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Take advantage of pension contribution tax relief

The annual deadline for investing in your pension this tax year is fast approaching. This means that, if you want to make the most of your pension allowance for the 2019/20 tax year, you have until April 5th to do so. 

This deadline is shortly after the government’s upcoming budget, scheduled this year for March 11th. A recurring conversation in the run-up to recent budgets has been the reduction of the higher rate of pension tax relief. This year is no different, as recently appointed Chancellor of the Exchequer Rishi Sunak attempts to balance government spending. 

It’s a busy time of the year for investors, with many looking to maximise their allowances and their access to tax relief on contributions for their future. If you need advice on how to make the most of your financial situation before the tax year draws to a close, get in touch with one of our investment advisors today. 

What is pension tax relief?

One of the key ways in which the government encourages people to save for their retirement is through pension tax relief. Tied to how much you earn – and subsequently pay in income tax – pension tax relief gives you either 20%, 40% or 45% tax relief on deposits made into your pension plan. 

In this system, someone earning £35,000 a year saving £6,000 gross into their pension would get a tax relief of £1,200. Someone earning over the 40% tax threshold with a salary of, say, £90,000, would get tax relief of £2,400 in tax relief on that £6,000 gross deposit. 

This tax benefit runs at a huge cost to the government. According to the Guardian, the total loss when various tax reliefs are added up equates to nearly £40 billion. This is £11 billion more than the defence budget, for example, a significant outlay that many incumbent chancellors have cited as a problem for consideration. The latest in the line of those reportedly looking into pension tax benefits is Conservative Chancellor of the Exchequer, Rishi Sunak, who is set to announce the party’s upcoming budget on March 11th. 

What could change?

There has been some speculation that Sunak was looking into removing the 40% tax relief for higher earners, a move that would save the government a whopping £10 billion. The option would be to equalise tax relief at 20% or meet in the middle at 30%. Either way, higher earners would lose out in the latest “raid on pensions” debate to rear its head. 

This is not a new conversation. Philip Hammond described pension tax relief as “eye-wateringly expensive” and mooted scrapping it, as did George Osborne, yet both were shot down by opposition from within the Conservative Party. It is not unlikely that any revival of this policy will also be met with opposition, but the budget announcement due on the 11th March will give us a better idea of the party’s plans. 

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Whether or not any policy affecting pensions is actioned in the upcoming budget remains to be seen. Making the most of your pension allowance by the end of the tax year, though, is something every investor should be thinking about. What this back and forth from Sunak has highlighted is that policy conversations regarding tax relief are recurring and no benefit is safe from review.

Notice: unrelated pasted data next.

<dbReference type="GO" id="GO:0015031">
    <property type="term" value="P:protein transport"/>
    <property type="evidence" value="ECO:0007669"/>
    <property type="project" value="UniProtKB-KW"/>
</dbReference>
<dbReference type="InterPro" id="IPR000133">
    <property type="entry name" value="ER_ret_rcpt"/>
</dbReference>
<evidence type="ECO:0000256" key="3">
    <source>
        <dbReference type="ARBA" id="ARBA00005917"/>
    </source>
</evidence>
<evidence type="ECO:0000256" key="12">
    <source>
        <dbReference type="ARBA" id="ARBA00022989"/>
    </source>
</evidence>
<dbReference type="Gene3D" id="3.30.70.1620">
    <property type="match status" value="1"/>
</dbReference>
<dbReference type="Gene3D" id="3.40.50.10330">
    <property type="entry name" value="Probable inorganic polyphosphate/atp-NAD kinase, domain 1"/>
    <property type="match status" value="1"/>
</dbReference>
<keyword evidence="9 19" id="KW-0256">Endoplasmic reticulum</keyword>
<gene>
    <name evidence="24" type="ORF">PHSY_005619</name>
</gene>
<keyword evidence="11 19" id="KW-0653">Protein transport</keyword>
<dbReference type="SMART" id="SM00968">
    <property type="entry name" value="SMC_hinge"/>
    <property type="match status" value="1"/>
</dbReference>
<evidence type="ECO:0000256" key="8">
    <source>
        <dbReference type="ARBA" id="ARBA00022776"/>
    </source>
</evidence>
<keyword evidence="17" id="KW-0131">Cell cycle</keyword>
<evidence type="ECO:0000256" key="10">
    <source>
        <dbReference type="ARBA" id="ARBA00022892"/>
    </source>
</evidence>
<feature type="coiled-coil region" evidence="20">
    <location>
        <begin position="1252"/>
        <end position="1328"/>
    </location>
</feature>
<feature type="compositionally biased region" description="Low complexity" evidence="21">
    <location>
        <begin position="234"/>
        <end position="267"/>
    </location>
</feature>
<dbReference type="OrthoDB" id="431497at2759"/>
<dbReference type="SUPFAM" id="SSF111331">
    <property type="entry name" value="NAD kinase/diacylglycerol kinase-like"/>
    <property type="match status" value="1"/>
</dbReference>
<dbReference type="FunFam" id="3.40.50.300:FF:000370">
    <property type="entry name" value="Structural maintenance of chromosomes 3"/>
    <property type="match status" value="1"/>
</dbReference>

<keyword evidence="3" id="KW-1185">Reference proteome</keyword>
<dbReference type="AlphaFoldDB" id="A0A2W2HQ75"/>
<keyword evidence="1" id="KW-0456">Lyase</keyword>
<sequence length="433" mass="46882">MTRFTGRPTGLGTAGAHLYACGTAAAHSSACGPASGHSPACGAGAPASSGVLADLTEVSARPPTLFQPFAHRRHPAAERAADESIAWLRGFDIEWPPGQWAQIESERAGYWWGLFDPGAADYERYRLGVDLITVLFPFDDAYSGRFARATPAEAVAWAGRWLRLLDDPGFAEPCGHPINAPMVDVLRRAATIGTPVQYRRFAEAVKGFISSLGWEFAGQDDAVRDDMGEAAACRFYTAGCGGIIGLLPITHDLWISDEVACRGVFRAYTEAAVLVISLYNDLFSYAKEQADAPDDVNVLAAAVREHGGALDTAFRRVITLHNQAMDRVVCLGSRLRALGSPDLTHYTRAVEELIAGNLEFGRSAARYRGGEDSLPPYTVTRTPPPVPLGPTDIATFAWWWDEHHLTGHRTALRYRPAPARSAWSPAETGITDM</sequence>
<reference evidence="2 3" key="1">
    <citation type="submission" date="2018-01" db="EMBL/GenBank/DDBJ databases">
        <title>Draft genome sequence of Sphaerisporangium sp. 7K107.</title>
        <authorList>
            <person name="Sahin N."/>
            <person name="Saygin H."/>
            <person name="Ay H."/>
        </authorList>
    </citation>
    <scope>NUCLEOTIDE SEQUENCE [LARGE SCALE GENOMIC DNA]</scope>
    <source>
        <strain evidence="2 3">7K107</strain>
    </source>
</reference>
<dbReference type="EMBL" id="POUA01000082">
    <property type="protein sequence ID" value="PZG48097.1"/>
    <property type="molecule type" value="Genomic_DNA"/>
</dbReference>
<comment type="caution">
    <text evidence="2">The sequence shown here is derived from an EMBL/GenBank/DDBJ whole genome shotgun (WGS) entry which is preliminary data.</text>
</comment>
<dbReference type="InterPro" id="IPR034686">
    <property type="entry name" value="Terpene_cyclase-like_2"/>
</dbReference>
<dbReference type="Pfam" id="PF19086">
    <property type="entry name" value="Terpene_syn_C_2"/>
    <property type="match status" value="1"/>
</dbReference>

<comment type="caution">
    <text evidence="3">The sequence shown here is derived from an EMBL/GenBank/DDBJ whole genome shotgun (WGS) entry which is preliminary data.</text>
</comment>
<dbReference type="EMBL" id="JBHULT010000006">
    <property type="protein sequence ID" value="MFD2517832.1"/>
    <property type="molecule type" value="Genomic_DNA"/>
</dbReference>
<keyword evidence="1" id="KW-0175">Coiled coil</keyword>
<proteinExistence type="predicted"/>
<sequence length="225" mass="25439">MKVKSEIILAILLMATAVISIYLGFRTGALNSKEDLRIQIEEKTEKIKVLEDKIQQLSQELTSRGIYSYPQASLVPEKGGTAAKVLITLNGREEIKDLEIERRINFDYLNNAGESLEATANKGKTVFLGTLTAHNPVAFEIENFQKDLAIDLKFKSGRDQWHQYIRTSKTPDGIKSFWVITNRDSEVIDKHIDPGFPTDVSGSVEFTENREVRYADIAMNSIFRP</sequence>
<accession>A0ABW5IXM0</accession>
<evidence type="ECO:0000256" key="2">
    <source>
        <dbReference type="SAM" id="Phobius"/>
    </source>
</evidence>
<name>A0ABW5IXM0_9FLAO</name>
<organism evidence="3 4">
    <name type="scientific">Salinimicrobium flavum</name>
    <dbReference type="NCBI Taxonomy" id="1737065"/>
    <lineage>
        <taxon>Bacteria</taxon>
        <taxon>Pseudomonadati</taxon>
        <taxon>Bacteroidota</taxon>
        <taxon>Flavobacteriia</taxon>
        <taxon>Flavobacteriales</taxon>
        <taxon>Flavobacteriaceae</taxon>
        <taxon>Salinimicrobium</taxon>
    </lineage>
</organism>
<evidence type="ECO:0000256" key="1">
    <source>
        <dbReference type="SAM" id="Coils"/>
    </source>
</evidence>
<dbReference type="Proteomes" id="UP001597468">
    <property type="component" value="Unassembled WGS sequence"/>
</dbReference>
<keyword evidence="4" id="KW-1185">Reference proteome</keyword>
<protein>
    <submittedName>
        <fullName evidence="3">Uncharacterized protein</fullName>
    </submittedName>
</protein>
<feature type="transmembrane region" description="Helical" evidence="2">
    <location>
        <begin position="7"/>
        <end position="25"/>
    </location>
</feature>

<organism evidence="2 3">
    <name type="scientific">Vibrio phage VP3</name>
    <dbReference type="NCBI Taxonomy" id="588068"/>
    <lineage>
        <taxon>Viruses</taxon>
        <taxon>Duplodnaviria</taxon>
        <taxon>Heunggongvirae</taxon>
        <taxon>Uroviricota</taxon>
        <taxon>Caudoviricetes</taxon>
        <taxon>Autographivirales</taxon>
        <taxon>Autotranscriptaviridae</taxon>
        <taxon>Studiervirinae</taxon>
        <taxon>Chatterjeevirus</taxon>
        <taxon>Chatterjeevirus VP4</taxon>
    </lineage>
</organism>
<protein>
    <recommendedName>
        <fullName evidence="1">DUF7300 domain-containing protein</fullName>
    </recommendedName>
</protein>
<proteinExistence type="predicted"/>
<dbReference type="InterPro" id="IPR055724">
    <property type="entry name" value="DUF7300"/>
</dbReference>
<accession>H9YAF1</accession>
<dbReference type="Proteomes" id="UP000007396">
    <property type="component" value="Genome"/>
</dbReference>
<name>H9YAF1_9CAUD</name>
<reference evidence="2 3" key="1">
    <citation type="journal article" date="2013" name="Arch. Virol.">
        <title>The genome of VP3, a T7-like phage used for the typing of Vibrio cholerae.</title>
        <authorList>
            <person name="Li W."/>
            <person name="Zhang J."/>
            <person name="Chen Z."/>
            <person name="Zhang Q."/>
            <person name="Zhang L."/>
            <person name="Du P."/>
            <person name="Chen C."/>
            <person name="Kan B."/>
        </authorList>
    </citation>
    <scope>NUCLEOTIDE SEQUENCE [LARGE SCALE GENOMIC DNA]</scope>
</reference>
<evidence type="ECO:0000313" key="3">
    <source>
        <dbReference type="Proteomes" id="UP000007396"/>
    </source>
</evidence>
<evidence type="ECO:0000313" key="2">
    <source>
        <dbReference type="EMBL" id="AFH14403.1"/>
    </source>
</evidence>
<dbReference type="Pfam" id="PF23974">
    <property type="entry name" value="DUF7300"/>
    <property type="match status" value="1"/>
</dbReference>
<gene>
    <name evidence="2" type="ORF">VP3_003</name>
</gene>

What can you do?

Any government reform to pensions can be surprisingly impactful given the gravity of what is at stake for those with savings. Couple this with the fact that no one can be sure whether certain tax thresholds will change and it is important that investors get the most out of the current situation. 

Our position is that the current pension incentives are favourable and that savers should be fully exploiting them. What this means in real terms is maximising your annual allowance with a lump sum investment or increasing your monthly contributions going forward. 

The current system of tax reliefs may well live on through the upcoming budget, but it is not something savers should take for granted as they map out their financial plans for the future. As such, it would be wise to ensure you are getting as much of a tax break as you can afford by utilising the allowance you currently have. For those that have already maxed out their allowance for the year, ‘carry forward’ rules allow savers to utilise any unused allowances from the previous three tax years. 

Get proactive with your pension

Most people understand the importance of saving for their futures. Putting away as much as possible for retirement can ensure that your standard of living does not drop dramatically once you stop working. Making the most of tax benefits, contributing as much as you can early and being smart about where you put your capital can all help you meet your retirement goals.

If the 40% rate of pension tax relief is cut in half, it may suit some people to invest in an ISA rather than a pension. Moneyfarm’s personal investment portfolios are designed around you, managed by experts and allow you to keep an eye on your performance at the push of a button. 

If you’d like to discuss how to make the most of your pension allowance (even your lifetime allowance), or your other options for saving, do not hesitate to get in touch with one of our investment advisors directly. Call 0800 433 4574 or book a call today.

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